Jewel beetle classification is not yet robustly established, although there appear to be five or six main lineages, which may be considered subfamilies, possibly with one or two being raised to families in their own right. Some other systems define up to 14 subfamilies.
The commonly accepted subfamilies, with some representative genera, are:
Agrilinae – cosmopolitan, with most taxa occurring in the Northern Hemisphere
- Anodontodora Obenberger, 1931
- Asymades Kerremans, 1893
- Chalcophlocteis Obenberger, 1924
- Discoderoides Théry, 1936
- Entomogaster Saunders, 1871
- Ethiopoeus Bellamy, 2008
- Madecorformica Bellamy, 2008
- Paradorella Obenberger, 1923
- Strandietta Obenberger, 1931
Buprestinae – cosmopolitan
- Calodema – found only in Australia and New Guinea; usually in rain forests
- Castiarina – about 500 species, found only in Australia and New Guinea, previously considered a subgenus of Stigmodera
- Metaxymorpha – found only in Australia, New Guinea, and Indonesia; usually in rain forests
- Stigmodera – 7 species remain here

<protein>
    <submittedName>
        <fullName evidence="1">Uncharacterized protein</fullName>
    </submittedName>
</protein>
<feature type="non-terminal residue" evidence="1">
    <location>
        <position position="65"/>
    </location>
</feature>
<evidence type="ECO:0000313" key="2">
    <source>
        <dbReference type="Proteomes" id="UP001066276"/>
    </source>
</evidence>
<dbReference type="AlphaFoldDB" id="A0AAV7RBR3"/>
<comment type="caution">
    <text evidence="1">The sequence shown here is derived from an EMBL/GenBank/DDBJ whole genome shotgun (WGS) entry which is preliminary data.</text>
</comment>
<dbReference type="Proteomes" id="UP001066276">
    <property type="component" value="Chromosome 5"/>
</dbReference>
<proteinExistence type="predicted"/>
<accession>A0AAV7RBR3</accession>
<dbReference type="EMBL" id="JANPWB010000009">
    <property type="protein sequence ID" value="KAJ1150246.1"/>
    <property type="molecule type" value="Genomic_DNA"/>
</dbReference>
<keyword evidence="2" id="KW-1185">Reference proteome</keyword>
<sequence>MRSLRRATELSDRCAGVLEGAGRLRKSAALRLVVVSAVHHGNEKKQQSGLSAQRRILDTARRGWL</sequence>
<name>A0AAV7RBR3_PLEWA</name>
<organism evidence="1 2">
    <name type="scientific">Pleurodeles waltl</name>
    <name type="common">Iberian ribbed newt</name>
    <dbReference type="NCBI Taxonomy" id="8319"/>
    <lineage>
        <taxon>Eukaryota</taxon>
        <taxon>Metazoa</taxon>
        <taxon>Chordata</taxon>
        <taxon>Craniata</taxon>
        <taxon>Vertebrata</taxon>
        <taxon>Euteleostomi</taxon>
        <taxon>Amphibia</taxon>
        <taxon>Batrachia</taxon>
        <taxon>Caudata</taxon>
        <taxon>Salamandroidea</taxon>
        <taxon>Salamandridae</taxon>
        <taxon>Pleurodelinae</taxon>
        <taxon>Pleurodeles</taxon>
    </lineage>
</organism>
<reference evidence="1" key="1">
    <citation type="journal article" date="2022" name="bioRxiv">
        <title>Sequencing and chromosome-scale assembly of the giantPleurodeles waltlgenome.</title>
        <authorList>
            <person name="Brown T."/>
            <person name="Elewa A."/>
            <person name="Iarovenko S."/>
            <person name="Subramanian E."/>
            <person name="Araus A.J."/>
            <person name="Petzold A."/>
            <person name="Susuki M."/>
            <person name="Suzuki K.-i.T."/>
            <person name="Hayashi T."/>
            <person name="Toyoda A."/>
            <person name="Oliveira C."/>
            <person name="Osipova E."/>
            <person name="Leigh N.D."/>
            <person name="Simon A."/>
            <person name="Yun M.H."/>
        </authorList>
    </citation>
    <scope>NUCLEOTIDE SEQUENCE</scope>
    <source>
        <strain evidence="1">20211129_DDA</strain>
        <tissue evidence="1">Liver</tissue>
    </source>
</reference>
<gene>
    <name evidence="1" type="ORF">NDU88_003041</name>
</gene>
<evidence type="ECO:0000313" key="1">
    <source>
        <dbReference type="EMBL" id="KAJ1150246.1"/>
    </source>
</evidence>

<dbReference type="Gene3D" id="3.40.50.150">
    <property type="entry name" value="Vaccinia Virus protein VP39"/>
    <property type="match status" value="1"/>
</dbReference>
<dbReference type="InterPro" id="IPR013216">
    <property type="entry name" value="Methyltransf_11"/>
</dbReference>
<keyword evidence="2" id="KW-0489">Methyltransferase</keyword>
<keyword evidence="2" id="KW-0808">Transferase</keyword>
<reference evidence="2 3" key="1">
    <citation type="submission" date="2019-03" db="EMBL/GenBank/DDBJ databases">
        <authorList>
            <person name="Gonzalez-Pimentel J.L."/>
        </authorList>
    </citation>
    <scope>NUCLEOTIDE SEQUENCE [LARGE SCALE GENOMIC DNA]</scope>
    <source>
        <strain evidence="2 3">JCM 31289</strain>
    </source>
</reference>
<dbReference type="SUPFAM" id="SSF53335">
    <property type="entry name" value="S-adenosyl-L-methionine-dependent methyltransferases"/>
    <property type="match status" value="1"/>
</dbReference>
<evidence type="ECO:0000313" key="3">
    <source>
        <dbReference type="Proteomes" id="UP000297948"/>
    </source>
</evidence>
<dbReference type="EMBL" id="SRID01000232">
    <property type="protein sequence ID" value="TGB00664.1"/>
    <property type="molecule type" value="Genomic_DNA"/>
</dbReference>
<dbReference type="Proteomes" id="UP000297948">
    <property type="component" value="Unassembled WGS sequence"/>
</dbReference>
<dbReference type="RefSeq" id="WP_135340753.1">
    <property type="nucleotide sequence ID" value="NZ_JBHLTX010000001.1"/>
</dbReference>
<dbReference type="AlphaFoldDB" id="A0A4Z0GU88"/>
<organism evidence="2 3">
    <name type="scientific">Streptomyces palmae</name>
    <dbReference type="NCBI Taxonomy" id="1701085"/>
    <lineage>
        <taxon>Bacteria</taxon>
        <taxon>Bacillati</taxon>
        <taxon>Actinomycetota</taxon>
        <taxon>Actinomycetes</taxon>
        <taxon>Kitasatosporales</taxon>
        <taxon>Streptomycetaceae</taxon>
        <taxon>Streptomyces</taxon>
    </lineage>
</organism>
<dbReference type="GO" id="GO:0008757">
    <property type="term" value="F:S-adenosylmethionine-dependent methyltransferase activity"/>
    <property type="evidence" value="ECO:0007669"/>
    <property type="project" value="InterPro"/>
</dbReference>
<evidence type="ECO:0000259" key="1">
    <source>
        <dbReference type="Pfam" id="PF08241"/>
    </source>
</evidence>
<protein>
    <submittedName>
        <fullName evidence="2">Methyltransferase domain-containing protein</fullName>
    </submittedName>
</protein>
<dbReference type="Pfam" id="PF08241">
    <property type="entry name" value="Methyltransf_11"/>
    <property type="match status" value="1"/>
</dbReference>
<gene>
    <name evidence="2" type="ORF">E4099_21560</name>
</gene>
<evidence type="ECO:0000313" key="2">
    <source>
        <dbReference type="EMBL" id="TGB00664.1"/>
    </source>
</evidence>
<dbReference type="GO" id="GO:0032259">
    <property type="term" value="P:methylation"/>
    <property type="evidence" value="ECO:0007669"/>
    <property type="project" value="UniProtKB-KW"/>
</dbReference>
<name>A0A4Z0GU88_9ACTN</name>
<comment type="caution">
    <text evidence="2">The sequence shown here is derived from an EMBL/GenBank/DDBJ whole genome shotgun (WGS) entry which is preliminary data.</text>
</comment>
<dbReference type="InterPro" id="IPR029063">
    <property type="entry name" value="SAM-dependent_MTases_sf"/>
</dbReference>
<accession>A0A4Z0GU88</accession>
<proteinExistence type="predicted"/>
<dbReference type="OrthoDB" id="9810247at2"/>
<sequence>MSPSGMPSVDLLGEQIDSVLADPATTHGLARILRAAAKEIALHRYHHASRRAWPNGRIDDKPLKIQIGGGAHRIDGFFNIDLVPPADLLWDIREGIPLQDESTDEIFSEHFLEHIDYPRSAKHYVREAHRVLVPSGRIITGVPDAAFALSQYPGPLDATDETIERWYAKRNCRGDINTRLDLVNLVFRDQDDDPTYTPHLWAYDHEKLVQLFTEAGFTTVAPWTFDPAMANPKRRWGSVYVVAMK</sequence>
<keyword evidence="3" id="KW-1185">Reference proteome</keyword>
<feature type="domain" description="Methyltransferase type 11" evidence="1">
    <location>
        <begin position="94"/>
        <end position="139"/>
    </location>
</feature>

- Temognatha – About 83-85 species, found only in Australia and New Guinea, previously considered a subgenus of Stigmodera
- Chrysodema Laporte & Gory, 1835 (= Cyalithoides)
- Lampetis Dejean, 1833 – sometimes included in the tribe Psilopterini, but actually not very close to Psiloptera (tentatively placed here)
- Psiloptera (tentatively placed here)
- "The first fossil buprestids from the Middle Jurassic Jiulongshan Formation of China (Coleoptera: Buprestidae)". Zootaxa 2745: 53–62. 2011.
- Rose, A.H.; Lindquist, O.H. 1985. Insects of eastern spruces, fir and, hemlock, revised edition. Gov’t Can., Can. For. Serv., Ottawa, For. Tech. Rep. 23. 159 p. (cited in Coates et al. 1994, cited orig ed 1977)